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dissabte, 23 de juliol de 2016

La guerra sucia de la dirección del Partido Demócrata contra Bernie Sanders y Donald Trump


Los cerca de 20.000 correos electrónicos de la dirección del Partido Demócrata de Estados Unidos publicados por WikiLeaks revelan la guerra sucia del Comité Nacional Demócrata no ya contra Donald Trump sinó contra su correligionario Bernie Sanders.

Acordaron utilizar las creencias religiosas de Bernie Sanders contra él

Los emails de WikiLeaks muestran la hostilidad y el desprecio de la dirección del Partido Demócrata hacia Sanders, según Associated Press

The emails include several stinging denunciations of Sanders and his organization before and after the DNC briefly shut off his campaign's access to the party's key list of likely Democratic voters.

The DNC temporarily curtailed Sanders' access to the list in December 2015 because the organization accused the insurgent campaign of illegally tapping into confidential voter information compiled by the Clinton campaign. The Sanders campaign briefly sued the DNC but the party reached an accord with Sanders and the suit was dropped in April.

The emails show that after the furor over the voter records was resolved, hostility simmered from top DNC officials over the Sanders campaign.

In mid-May emails with Miranda, his deputy, Mark Paustenbach, questioned whether the DNC should use the voter record furor to raise doubts about the Sanders campaign.

"Wondering if there's a good Bernie narrative for a story, which is that Bernie never had his act together, that his campaign was a mess," Paustenbach wrote. Miranda spurned the idea, although he agreed with Paustenbach's take: "True, but the Chair has been advised not to engage. So we'll have to leave it alone."

The same month, in another email to DNC officials, another official identified only as "Marshall" said of Sanders: "Does he believe in a God. He had skated on saying he has a Jewish heritage. I think I read he is an atheist. This could make several points difference with my peeps."


Otros emails muestran la guerra sucia contra Trump, como la falsificación de anuncios clasificados:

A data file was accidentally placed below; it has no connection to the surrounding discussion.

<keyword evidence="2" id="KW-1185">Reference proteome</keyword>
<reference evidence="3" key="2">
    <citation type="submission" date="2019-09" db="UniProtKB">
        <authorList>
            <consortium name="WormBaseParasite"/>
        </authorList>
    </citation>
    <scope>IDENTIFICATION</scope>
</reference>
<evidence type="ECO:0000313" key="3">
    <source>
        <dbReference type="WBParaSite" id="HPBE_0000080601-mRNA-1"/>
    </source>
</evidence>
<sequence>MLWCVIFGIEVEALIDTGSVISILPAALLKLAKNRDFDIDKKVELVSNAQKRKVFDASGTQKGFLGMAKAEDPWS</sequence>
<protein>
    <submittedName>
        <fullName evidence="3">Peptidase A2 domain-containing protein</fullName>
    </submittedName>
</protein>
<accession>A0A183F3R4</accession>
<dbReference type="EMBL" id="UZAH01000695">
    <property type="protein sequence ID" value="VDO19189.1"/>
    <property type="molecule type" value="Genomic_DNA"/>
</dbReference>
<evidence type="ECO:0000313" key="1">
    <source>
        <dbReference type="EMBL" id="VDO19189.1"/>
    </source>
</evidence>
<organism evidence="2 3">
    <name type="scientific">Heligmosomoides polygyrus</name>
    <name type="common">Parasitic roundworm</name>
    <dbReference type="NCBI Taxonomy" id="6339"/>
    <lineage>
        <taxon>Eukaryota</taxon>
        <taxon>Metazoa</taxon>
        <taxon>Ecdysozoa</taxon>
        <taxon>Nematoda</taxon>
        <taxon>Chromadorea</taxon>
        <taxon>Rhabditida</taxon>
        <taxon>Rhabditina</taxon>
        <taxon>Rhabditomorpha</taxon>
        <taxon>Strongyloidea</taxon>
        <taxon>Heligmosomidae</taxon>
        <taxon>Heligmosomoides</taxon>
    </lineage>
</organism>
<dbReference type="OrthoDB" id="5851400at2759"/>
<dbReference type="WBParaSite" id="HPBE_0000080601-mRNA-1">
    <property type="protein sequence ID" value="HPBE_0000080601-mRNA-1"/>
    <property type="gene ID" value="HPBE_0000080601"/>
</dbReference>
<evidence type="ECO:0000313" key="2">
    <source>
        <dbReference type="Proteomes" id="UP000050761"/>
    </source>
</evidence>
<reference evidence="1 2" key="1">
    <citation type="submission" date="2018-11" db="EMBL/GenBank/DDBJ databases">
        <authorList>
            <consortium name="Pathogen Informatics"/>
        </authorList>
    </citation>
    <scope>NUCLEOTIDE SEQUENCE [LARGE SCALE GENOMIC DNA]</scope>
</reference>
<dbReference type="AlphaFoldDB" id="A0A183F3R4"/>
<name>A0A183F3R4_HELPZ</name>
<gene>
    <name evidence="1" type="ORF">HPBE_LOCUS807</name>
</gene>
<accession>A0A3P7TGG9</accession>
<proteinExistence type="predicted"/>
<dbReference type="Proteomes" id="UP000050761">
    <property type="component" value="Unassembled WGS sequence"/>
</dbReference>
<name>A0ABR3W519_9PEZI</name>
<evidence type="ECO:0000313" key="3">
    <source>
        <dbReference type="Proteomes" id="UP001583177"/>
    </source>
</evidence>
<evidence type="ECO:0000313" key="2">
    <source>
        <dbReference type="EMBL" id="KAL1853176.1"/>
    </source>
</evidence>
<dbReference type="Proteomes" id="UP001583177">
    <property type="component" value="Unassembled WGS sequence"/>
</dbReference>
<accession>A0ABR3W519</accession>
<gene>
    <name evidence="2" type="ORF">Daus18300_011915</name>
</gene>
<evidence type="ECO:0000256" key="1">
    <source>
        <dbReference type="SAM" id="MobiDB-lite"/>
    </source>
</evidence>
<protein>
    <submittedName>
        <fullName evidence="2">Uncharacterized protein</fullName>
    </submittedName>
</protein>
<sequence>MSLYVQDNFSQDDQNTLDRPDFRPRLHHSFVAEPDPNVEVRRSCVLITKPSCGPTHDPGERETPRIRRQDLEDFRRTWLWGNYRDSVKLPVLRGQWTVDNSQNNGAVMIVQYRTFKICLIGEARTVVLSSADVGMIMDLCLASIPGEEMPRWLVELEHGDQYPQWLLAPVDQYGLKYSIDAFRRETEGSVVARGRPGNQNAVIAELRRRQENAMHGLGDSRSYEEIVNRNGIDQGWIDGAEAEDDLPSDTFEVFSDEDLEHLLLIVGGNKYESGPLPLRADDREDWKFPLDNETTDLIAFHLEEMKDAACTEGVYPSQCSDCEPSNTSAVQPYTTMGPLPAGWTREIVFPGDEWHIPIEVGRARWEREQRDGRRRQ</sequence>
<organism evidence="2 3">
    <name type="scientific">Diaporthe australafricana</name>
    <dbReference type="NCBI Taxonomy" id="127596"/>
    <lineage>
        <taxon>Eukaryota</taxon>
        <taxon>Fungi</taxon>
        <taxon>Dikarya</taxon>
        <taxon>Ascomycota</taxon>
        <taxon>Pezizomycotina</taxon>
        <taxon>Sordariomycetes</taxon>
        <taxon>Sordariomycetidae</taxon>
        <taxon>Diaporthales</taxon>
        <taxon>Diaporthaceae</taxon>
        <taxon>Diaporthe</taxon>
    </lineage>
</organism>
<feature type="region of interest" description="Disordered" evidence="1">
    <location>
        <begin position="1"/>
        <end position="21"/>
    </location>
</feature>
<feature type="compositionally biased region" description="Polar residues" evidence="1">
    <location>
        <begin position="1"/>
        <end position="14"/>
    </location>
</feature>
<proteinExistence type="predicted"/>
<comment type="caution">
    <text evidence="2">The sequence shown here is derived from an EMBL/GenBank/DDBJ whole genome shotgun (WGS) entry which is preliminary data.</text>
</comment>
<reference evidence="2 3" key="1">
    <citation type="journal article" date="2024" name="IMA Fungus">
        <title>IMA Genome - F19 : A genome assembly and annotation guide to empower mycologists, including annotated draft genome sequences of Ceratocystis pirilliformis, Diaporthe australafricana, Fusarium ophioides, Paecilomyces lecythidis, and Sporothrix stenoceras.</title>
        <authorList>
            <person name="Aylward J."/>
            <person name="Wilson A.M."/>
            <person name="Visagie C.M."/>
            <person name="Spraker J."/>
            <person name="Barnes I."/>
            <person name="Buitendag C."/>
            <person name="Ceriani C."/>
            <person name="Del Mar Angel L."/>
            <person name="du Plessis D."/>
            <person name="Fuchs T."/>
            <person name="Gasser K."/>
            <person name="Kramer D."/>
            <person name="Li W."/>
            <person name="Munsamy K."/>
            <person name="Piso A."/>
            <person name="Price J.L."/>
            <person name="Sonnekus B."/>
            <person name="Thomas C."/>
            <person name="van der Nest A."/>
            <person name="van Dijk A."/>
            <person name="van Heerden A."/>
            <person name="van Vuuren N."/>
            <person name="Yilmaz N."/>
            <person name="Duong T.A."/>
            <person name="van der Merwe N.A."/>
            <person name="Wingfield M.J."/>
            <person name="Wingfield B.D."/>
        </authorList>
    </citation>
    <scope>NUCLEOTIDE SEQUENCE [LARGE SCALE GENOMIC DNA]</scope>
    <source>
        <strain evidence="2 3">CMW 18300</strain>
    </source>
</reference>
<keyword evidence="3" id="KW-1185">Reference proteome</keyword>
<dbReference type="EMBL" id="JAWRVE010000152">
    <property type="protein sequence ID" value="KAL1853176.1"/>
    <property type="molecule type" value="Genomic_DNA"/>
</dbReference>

El surgimiento de un nacionalismo negro en EEUU



THE WASHINGTON POST.- The People’s New Black Panther Party and the Washitaw Nation have vastly different ideologies and no direct ties to each other, but they are part of a broad landscape of black nationalist groups playing a role in America’s violent summer 2016.

“There are a few big groups and a lot of little ones, and they are growing in an echo chamber where all they hear is ‘anger, anger, anger, anger, anger,’ ” said J.J. MacNab, an author and George Washington University researcher who specializes in extremism.

Some of these groups espouse extremist, anti-government views, and their numbers jumped from 113 groups in 2014 to 180 last year, according to the Southern Poverty Law Center, which tracks extremism.

Ryan Lenz, an SPLC analyst, said that increase has partly been a response to a rise in white supremacist and white nationalist activity amid the racially charged environment of past two years, including the 2016 presidential campaign. For example, SPLC figures show that the number of Ku Klux Klan chapters increased from 72 in 2014 to 190 last year.

There is tremendous racial tension in this political environment,” Lenz said. “The idea of an ‘us-versus-them’ ideology is being pushed very heavily no matter what political camp you are from.”

Analysts said it was impossible to determine exactly how many people are involved in black nationalist groups. But officials at both the SPLC and the Anti-Defamation League, which also tracks extremism, said the numbers were probably in the hundreds at most. A former FBI official who supervised domestic terrorism cases in recent years also said, “We are talking dozens of people.”